Via NOLA: Idris Muhammad, legendary New Orleans drummer, is dead at 74
"Idris Muhammad, whose drumming crossed over several musical styles including funk, jazz, and rhythm and blues, died Tuesday (July 29). He was 74.
[Muhammad, born as] Leo Morris was born in New Orleans on Nov. 13, 1939. He was friends with the famed Neville family, and as Keith Spera noted in a 2007 article, helped Aaron meet his beloved wife, Joel Roux (now deceased), when the boys were "bippity-bopping" down Valence Street one day in 1957. By the time he was 16, he had played the drums for Fats Domino's 1956 hit, "Blueberry Hill," and later played with the Hawketts (led by Art Neville) on their iconic anthem, "Mardi Gras Mambo."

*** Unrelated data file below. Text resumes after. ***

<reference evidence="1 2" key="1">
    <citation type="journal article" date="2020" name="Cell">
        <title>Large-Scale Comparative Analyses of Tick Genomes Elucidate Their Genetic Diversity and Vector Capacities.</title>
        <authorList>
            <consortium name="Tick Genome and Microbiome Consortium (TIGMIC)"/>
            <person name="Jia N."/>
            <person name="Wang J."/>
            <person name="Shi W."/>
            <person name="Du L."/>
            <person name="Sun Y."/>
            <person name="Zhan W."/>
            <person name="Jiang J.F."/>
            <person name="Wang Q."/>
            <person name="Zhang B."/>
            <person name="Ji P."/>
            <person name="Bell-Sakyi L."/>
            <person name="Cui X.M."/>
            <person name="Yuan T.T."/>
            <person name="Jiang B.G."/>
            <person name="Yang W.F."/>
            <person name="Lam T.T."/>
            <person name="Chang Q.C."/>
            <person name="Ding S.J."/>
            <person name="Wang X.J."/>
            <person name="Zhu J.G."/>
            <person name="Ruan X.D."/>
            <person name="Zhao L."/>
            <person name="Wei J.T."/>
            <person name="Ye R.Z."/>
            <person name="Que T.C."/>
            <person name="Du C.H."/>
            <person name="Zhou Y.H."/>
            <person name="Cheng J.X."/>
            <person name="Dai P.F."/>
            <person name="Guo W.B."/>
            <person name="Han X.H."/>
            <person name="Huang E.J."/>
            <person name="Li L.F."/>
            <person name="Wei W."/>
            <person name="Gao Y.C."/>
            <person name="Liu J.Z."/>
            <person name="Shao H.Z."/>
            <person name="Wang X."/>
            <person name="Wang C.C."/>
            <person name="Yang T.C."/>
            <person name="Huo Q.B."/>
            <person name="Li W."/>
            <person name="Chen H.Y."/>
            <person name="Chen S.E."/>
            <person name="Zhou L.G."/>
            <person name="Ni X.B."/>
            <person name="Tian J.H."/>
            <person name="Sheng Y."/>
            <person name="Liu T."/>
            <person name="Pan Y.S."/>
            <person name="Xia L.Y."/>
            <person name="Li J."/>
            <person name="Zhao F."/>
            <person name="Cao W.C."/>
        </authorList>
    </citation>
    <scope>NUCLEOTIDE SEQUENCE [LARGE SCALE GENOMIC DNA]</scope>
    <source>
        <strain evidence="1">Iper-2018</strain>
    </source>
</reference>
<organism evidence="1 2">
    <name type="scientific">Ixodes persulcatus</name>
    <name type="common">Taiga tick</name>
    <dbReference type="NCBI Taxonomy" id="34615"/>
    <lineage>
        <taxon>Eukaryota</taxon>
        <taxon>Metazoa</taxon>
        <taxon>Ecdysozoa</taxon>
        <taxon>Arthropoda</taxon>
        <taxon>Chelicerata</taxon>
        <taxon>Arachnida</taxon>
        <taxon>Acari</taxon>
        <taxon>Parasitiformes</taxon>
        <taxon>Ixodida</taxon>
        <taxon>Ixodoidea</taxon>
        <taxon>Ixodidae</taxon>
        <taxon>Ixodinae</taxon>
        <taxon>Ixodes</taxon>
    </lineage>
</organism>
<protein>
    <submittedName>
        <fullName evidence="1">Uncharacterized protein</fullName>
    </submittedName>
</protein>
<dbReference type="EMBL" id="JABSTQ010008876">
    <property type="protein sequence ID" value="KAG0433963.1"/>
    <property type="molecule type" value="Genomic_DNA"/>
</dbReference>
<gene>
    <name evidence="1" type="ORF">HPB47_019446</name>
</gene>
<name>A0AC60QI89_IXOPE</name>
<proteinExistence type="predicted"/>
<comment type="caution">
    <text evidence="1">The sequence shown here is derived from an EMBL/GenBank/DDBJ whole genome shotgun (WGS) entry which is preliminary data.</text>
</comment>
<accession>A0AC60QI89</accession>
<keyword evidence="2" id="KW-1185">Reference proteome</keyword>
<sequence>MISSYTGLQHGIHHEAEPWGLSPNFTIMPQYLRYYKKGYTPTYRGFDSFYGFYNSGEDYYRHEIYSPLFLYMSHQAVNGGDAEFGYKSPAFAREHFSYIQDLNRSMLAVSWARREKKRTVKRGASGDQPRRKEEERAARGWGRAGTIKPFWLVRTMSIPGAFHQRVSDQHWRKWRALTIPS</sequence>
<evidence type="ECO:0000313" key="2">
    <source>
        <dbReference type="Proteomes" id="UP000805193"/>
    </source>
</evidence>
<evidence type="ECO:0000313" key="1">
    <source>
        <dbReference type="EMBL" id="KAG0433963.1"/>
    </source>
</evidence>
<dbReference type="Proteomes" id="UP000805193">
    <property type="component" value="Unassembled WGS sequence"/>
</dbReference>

Writing in 2010, Spera said, "Leo Morris was mesmerized by the chants and rhythms of the Mardi Gras Indians. Years later, he moved to New York and then Europe, changed his name to Idris Muhammad and deployed those rhythms as a prolific drummer for hire.
Over five decades, he logged hundreds of recordings and thousands of performances with Sam Cooke, Jerry Butler, Roberta Flack, avant-jazz saxophonist Pharoah Sanders, jazz funk saxophonist Lou Donaldson, guitarist Melvin Sparks, pianist Ahmad Jamal, New York tenor star Joe Lovano and many more. In recent years, Muhammad has returned to his hometown to mask Indian with saxophonist Big Chief Donald Harrison's tribe."
ADDED: Read Egon's interview with Idris Muhummad, originally published in Wax Poetics issue #1, way back in 2001.